Crew 4
Weight: 5 tons
Length 11' 3"
Width 5' 3"
Height 5' 11"
Engine Cadillac V8, 70hp
Transmission 3 speed
Performance 10mph (almost)
Armament 75mm
Range 36miles
Ford 34"

---Photo thanks to Ion Fonosch
The Mark VI

A heavier vehicle was designed to mount the new M1920 75mm gun. This gun fired a 15 pound projectile at 2175fps at a range of up to 8 miles. 2 of these vehicles were built at Holt's Stockton plant.

Weight: 13,200 pounds
Length 12' 1"
Width 6' 5"
Height 7' 5.5"
Engine Holt V8, 565ci (specially designed), 75hp
Performance 14mph
Armament 75mm, M1920
Armor Equipped with removable shields

The Christie Caterpillar Mount 1920

Two units were designed for the Army at a cost of $95,000 for the pair.

Weight 8 tons
Length 12'
Width 7' 6"
Height ?
Engine Christie 6cyl, 90hp
Performance 20mph (wheels)
Armament 75mm, M1920
Armor ?
Transmission 4 speed

The 75mm Gun and 105 Howitzer Motor Carriage #2 Model 1921

Two Christie units were tested by the army. No provisions were made for crew or ammunition transport. Considered noisy, unreliable, crude in design, too heavy, and imperfect manufacturing techniques used, the design was judged a total failure and rejected.

The Holt 35 Experiment

A pure experiment designed to test the versatility of a mount for the M1A1 75mm 1923 Pack Howitzer using off the shelf products. The gun was light and capable of being transported broken down by mule. The heaviest portion was the barrel at 221 pounds. The tractor was a Holt 35 dated around 1925.

The Cunningham 75mm Howitzer Motor Carriage T1

Mounting the same gun as the experimental carriage above, The James Cunningham & Sons Company constructed this test vehicle in 1930. The gun was now redesigned to simply M1.

Crew 4
Weight 5.6 tons
Length 10' 9"
Width 6' 1"
Height 6' 3"
Engine LaSalle V8, 87hp
Performance 21mph
Armament 75mm Howitzer, M1
Armor .25" (max)
Transmission 3 speed

The 75mm Howitzer Motor Carriage T3

Mounting the same gun as the Cunningham carriage above, and shown here at APG in 1940. The gun was now redesignated to M1A1 (again). This vehicle was based on the M1 Combat Car (see US Light Tank Section) and had identical mechanical specifications.

The 75mm Howitzer Motor Carriage T18

Mounting the same gun as the T3 carriage above, and shown here at APG in 1941. Assembled by the Firestone Company, changing requirements caused the project to be cancelled just prior to the unit's final delivery for testing. The vehicle was kept on display at Aberdeen until 1947 and then destroyed.

T30---M3 75mm 1940
The 75mm Howitzer Motor Carriage T30 (M3)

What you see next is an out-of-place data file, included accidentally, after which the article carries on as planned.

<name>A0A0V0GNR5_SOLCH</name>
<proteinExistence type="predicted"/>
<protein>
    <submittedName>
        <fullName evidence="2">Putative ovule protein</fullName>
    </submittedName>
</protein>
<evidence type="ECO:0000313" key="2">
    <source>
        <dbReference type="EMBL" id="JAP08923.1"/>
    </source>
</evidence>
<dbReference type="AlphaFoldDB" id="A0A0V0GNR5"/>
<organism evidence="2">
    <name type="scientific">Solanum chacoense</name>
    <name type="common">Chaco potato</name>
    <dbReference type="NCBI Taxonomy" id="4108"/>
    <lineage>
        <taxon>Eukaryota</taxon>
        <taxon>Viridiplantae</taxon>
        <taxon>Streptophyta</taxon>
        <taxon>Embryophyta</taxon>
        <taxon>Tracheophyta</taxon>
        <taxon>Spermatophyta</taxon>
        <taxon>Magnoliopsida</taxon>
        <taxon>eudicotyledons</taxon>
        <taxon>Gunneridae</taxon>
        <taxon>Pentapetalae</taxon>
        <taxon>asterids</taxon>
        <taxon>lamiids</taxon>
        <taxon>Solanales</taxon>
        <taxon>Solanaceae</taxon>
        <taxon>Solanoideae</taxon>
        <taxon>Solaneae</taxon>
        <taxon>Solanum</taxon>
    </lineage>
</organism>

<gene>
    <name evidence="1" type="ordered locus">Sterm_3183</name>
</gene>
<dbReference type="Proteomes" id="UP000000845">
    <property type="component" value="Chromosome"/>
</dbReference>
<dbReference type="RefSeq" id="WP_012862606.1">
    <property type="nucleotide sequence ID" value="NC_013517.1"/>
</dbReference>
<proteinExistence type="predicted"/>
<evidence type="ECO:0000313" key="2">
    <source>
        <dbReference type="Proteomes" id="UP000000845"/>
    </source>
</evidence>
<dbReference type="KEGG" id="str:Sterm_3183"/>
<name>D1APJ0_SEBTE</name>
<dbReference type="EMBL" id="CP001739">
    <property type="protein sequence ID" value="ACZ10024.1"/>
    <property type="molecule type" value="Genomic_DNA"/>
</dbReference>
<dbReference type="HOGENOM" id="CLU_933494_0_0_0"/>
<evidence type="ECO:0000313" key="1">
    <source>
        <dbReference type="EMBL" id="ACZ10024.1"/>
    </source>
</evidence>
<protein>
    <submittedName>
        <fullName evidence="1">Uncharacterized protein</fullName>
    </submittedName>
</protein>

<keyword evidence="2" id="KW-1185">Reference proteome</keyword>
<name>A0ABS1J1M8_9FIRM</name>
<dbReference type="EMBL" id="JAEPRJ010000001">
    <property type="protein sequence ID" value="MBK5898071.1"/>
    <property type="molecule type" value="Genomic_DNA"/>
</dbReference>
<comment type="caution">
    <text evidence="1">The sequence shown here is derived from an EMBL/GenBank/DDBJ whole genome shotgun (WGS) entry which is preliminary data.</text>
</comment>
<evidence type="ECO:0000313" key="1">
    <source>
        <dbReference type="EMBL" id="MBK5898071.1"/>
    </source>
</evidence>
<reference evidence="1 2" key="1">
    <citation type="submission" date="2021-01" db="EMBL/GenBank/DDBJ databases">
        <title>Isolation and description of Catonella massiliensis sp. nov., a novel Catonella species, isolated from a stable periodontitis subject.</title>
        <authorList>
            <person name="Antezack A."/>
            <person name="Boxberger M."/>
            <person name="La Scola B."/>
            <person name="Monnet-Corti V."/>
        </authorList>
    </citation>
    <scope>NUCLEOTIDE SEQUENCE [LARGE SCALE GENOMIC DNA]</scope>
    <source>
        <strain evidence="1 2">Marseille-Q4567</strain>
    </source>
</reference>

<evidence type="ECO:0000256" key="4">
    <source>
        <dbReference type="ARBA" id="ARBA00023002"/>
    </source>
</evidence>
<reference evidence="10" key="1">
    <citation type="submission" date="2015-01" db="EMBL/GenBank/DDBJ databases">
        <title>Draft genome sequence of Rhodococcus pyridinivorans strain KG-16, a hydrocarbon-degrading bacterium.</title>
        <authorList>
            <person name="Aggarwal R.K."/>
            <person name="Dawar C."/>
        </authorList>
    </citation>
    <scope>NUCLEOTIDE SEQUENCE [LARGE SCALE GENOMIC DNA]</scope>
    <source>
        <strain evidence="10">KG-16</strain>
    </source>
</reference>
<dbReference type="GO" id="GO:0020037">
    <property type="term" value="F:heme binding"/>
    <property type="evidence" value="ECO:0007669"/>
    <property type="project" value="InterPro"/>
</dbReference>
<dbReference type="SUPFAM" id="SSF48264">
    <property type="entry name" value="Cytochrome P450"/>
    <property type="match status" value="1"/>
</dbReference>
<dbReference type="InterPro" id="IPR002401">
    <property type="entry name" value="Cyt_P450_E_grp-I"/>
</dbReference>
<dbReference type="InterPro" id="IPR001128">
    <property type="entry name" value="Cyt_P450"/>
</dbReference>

(no information)

The T67

This (nearly) same vehicle is shown above mounting the 57mm gun. Now packing the 75mm, it came to be called the T67 and is shown here at APG in 1942. Only one unit was built for this test.

Either a T47 or T17E1---M8---M8A1

M8 in France during 1944.
The T47, T17E1, M8, M8A1

After starting development in 1939, the T47 (also known as T17E1) was accepted for production as the M8. The 75mm howitzer was mounted on a M5 Stuart chassis, and coming off the production lines by September 1942. 1778 vehicles were built by Cadillac by the time production ceased in January 1944. The gun could be elevated to 40 degrees and depressed -20 degrees. The howitzer was either a model M2 or M3 and fired a 75mm round. The picture on the right is of the M8A1 also known as the "M8 Howitzer Motor Carriage Modified". The gun used in the M8A1 was a M3 75mm.

Crew 4
Weight 33,000 pounds
Length 14' 6.75"
Width 7' 4.25"
Height 7' 6.5"
Armament 75mm Howitzer, .50cal MG

The M19

The M19 40mm mount was versatile enough to accept this quad arrangement of 75mm recoilless cannon in 1946. Shown here at APG.

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The T72

The T72 is shown here in 1943 mounting the 76mm gun. This was an attempt to produce a lighter vehicle than the M10 (below). When testing ended, the test vehicle was actually 4000 pounds lighter with better crew space afforded. Testing was dropped in favor of the T70 project (below).

The T70, M18 "Hellcat"

The T70 is shown here in 1943 mounting the 76mm gun. The production model of the T70 became known as the M18 Hellcat. The Hellcat was built by Buick. The image on the right shows an attempt to add floatation devices to the tank. The floatation devices were known at the Ritchie T7 or the M18 BB Device. The device was as clumsy as they looked.

Crew 5
Weight 18.5 tons
Length 17' 4.76"
Width 9' 2"
Height 7' 10.5"
Armament 76mm, 1 x .50cal MG
Engine Continental Radial 973ci 350hp
Performance 55mph
Armor 5/16 to 1" Welded

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The Holt 55-I

This was the United States Army's first attempt to develop a self propelled gun. Shown at APG in 1917. The gun had a muzzle velocity of 2600fps and a range of 5.5miles using the mark 1 anti-aircraft shell.

Crew 4
Weight 22,570 pounds
Length 20' 8"
Width 10'
Height 9' 6"
Engine 4cyl Holt 75hp
Transmission Clark 5speed
Armament 3" M1917 gun
Performance 5mph

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The T1, M5